Objective: Selective amygdalohippocampectomy (SAH) can be used to obtain satisfactory seizure control in patients with mesial temporal lobe epilepsy (MTLE). Several SAH procedures have been reported to achieve satisfactory outcomes for seizure control, but none yield fully satisfactory outcomes for memory function. We hypothesized that preserving the temporal stem might play an important role. To preserve the temporal stem, we developed a minimally invasive surgical procedure, 'neuronavigation-assisted trans-inferotemporal cortex SAH' (TITC-SAH).

Methods: TITC-SAH was performed in 23 patients with MTLE (MTLE on the language-non-dominant hemisphere, n = 11). The inferior horn of the lateral ventricle was approached via the inferior or middle temporal gyrus along the inferior temporal sulcus under neuronavigation guidance. The hippocampus was dissected in a subpial manner and resected en bloc together with the parahippocampal gyrus. Seizure control at one year and memory function at 6 months postoperatively were evaluated.

Results: One year after TITC-SAH, 20 of the 23 patients were seizure-free (ILAE class 1), 2 were class 2, and 1 was class 3. Verbal memory improved significantly in 13 patients with a diagnosis of hippocampal sclerosis, for whom WMS-R scores were available both pre- and post-operatively. Improvements were seen regardless of whether the SAH was on the language-dominant or non-dominant hemisphere. No major complication was observed.

Conclusion: Navigation-assisted TITC-SAH performed for MTLE offers a simple, minimally invasive procedure that appears to yield excellent outcomes in terms of seizure control and preservation of memory function, because this procedure does not damage the temporal stem. TITC-SAH should be one of the feasible surgical procedures for MTLE.

Abbreviations: SAH: Amygdalohippocampectomy; MTLE: Mesial temporal lobe epilepsy (MTLE); TITC-SAH: Ttrans-inferotemporal cortex SAH; ILAE: International League Against Epilepsy (ILAE); MRI: Magnetic resonance imaging; EEG: Electroencephalography (EEG); FDG-PET: F-fluorodeoxyglucose (FDG)-positron emission tomography; ECoG: Electrocorticography; MEG: Magnetoencephalography; IMZ-SPECT: N-isopropyl-p(I)-iodoamphetamine single photon emission computed tomography; WMS-R: Wechsler Memory Scale-Revised.
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http://dx.doi.org/10.1080/01616412.2016.1275458DOI Listing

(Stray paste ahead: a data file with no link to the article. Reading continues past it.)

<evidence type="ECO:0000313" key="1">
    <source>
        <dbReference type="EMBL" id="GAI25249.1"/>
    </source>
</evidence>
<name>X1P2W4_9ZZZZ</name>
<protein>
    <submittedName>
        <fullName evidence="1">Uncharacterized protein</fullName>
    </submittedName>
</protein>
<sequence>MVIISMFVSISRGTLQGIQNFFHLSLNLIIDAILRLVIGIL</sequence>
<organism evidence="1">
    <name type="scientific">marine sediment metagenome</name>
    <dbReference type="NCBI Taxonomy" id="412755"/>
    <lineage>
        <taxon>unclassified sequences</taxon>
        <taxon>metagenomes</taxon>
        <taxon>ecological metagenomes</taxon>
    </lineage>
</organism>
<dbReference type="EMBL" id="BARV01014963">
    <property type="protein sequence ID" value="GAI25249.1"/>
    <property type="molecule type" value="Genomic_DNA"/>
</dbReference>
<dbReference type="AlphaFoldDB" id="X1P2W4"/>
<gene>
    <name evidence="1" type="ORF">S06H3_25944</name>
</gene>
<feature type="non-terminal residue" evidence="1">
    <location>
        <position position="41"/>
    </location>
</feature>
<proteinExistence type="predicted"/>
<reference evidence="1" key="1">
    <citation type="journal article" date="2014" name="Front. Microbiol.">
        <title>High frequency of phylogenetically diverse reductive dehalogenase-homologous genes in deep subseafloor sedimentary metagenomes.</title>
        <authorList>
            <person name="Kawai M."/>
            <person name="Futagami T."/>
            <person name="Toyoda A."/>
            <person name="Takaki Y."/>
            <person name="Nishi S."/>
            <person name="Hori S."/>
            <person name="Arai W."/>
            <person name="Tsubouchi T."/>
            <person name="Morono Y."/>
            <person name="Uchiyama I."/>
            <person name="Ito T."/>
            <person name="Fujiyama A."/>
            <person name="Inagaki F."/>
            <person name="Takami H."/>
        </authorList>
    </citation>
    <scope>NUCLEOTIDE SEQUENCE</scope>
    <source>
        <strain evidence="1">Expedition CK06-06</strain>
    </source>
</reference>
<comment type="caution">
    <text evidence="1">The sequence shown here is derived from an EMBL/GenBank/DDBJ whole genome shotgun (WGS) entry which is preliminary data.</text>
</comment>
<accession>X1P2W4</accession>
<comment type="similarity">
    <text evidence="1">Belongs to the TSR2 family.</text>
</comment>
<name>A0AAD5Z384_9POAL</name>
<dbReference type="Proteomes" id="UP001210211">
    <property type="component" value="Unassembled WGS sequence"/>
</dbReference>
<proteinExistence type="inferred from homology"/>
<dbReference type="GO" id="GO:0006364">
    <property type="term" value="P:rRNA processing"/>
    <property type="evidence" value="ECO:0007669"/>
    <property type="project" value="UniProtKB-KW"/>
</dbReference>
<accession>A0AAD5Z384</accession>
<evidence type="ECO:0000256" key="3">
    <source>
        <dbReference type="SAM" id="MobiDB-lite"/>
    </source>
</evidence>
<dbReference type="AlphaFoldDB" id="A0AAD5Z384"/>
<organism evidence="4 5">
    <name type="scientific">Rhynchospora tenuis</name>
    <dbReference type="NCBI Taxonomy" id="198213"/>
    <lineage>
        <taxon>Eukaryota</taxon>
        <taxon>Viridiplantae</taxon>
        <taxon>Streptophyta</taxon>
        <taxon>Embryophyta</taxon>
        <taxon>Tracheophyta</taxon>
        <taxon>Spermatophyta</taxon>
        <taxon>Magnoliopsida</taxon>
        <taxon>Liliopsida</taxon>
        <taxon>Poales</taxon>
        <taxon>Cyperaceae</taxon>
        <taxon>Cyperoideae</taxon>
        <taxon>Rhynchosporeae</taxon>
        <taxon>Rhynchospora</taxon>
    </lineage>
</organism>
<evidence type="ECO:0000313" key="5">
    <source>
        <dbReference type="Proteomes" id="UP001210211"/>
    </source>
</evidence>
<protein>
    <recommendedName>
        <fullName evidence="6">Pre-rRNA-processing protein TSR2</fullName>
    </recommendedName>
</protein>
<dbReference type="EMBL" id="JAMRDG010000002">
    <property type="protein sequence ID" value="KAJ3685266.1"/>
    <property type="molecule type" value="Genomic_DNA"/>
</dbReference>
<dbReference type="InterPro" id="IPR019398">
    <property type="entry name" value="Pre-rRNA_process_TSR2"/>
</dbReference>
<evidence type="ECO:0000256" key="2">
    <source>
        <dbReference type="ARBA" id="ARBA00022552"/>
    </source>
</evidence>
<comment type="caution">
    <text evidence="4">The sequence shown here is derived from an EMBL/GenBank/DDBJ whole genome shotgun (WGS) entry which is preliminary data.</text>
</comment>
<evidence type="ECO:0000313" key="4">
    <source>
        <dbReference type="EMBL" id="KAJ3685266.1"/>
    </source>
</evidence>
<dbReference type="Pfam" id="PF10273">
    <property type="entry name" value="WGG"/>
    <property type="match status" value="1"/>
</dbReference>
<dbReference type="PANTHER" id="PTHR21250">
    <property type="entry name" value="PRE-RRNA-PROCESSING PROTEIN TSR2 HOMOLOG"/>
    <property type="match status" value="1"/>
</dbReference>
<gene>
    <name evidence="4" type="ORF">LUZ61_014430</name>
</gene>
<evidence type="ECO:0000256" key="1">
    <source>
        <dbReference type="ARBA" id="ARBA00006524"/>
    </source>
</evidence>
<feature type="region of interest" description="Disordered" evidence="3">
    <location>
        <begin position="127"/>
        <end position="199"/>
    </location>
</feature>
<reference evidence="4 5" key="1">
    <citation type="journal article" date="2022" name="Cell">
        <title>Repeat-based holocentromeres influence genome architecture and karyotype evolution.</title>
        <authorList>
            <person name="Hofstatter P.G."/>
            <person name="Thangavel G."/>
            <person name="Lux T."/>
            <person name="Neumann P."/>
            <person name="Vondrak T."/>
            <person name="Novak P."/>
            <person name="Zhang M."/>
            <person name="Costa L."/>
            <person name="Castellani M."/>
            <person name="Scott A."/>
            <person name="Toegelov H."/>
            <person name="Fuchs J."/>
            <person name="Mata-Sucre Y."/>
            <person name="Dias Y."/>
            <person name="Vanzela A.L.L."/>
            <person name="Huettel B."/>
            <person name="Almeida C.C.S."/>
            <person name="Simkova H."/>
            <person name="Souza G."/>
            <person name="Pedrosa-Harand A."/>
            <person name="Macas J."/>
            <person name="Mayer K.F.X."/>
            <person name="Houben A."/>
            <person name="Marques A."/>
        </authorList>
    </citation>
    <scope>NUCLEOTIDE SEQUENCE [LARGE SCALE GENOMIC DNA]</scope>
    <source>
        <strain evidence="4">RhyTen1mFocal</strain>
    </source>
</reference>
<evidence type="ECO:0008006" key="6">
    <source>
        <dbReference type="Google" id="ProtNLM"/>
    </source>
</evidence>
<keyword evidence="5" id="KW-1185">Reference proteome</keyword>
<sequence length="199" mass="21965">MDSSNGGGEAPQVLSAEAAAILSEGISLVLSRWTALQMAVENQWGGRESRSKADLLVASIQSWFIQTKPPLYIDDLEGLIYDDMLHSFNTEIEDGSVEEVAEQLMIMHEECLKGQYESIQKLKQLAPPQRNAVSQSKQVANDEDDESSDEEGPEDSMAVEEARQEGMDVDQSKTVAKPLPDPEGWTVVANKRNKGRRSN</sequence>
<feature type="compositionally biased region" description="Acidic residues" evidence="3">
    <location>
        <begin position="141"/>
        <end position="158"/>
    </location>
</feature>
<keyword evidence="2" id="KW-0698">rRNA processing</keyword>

March 2017

Induced sensorimotor brain plasticity controls pain in phantom limb patients.

Nat Commun 2016 10 27;7:13209. Epub 2016 Oct 27.

Department of Neurosurgery, Osaka University Graduate School of Medicine, 2-2 Yamadaoka, Suita, Osaka 565-0871, Japan.

The cause of pain in a phantom limb after partial or complete deafferentation is an important problem. A popular but increasingly controversial theory is that it results from maladaptive reorganization of the sensorimotor cortex, suggesting that experimental induction of further reorganization should affect the pain, especially if it results in functional restoration. Here we use a brain-machine interface (BMI) based on real-time magnetoencephalography signals to reconstruct affected hand movements with a robotic hand. BMI training induces significant plasticity in the sensorimotor cortex, manifested as improved discriminability of movement information and enhanced prosthetic control. Contrary to our expectation that functional restoration would reduce pain, the BMI training with the phantom hand intensifies the pain. In contrast, BMI training designed to dissociate the prosthetic and phantom hands actually reduces pain. These results reveal a functional relevance between sensorimotor cortical plasticity and pain, and may provide a novel treatment with BMI neurofeedback.
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http://dx.doi.org/10.1038/ncomms13209DOI Listing
http://www.ncbi.nlm.nih.gov/pmc/articles/PMC5095287PMC
October 2016

Electrical stimulation of the parahippocampal gyrus for prediction of posthippocampectomy verbal memory decline.

J Neurosurg 2016 11 15;125(5):1053-1060. Epub 2016 Jan 15.

Departments of 1 Neurosurgery and.

OBJECTIVE Epilepsy surgery is of known benefit for drug-resistant temporal lobe epilepsy (TLE); however, a certain number of patients suffer significant decline in verbal memory after hippocampectomy. To prevent this disabling complication, a reliable test for predicting postoperative memory decline is greatly desired. Therefore, the authors assessed the value of electrical stimulation of the parahippocampal gyrus (PHG) as a provocation test of verbal memory decline after hippocampectomy on the dominant side. METHODS Eleven right-handed, Japanese-speaking patients with medically intractable left TLE participated in the study. Before surgery, they underwent provocative testing via electrical stimulation of the left PHG during a verbal encoding task. Their pre- and posthippocampectomy memory function was evaluated according to the Wechsler Memory Scale-Revised (WMS-R) and/or Mini-Mental State Examination (MMSE) before and 6 months after surgery. The relationship between postsurgical memory decline and results of the provocative test was evaluated. RESULTS Left hippocampectomy was performed in 7 of the 11 patients. In 3 patients with a positive provocative recognition test, verbal memory function, as assessed by the WMS-R, decreased after hippocampectomy, whereas in 4 patients with a negative provocative recognition test, verbal memory function, as assessed by the WMS-R or MMSE, was preserved. CONCLUSIONS Results of the present study suggest that electrical stimulation of the PHG is a reliable provocative test to predict posthippocampectomy verbal memory decline.